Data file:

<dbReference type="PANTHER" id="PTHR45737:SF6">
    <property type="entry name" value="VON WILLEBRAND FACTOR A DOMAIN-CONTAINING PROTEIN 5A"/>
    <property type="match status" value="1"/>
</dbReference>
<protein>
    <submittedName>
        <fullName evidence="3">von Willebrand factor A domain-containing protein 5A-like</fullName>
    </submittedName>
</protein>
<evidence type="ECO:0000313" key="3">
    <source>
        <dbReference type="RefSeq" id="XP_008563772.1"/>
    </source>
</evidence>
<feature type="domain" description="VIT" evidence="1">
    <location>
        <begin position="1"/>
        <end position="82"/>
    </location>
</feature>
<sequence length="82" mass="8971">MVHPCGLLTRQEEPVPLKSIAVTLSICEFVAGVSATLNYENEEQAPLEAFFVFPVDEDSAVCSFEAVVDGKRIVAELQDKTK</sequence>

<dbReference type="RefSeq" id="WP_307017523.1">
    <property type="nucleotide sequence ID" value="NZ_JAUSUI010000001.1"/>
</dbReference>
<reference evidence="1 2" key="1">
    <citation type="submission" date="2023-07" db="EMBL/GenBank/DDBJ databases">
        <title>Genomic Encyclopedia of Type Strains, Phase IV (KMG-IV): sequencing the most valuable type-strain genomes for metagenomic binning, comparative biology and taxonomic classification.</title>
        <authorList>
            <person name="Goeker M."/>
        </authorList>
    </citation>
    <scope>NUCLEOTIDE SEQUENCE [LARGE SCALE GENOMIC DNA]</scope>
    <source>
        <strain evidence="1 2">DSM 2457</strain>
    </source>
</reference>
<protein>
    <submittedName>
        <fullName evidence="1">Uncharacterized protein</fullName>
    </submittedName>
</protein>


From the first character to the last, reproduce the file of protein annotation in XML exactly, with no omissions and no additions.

<dbReference type="PANTHER" id="PTHR45737:SF6">
    <property type="entry name" value="VON WILLEBRAND FACTOR A DOMAIN-CONTAINING PROTEIN 5A"/>
    <property type="match status" value="1"/>
</dbReference>
<protein>
    <submittedName>
        <fullName evidence="3">von Willebrand factor A domain-containing protein 5A-like</fullName>
    </submittedName>
</protein>
<evidence type="ECO:0000313" key="3">
    <source>
        <dbReference type="RefSeq" id="XP_008563772.1"/>
    </source>
</evidence>
<feature type="domain" description="VIT" evidence="1">
    <location>
        <begin position="1"/>
        <end position="82"/>
    </location>
</feature>
<sequence length="82" mass="8971">MVHPCGLLTRQEEPVPLKSIAVTLSICEFVAGVSATLNYENEEQAPLEAFFVFPVDEDSAVCSFEAVVDGKRIVAELQDKTK</sequence>

<dbReference type="RefSeq" id="WP_307017523.1">
    <property type="nucleotide sequence ID" value="NZ_JAUSUI010000001.1"/>
</dbReference>
<reference evidence="1 2" key="1">
    <citation type="submission" date="2023-07" db="EMBL/GenBank/DDBJ databases">
        <title>Genomic Encyclopedia of Type Strains, Phase IV (KMG-IV): sequencing the most valuable type-strain genomes for metagenomic binning, comparative biology and taxonomic classification.</title>
        <authorList>
            <person name="Goeker M."/>
        </authorList>
    </citation>
    <scope>NUCLEOTIDE SEQUENCE [LARGE SCALE GENOMIC DNA]</scope>
    <source>
        <strain evidence="1 2">DSM 2457</strain>
    </source>
</reference>
<protein>
    <submittedName>
        <fullName evidence="1">Uncharacterized protein</fullName>
    </submittedName>
</protein>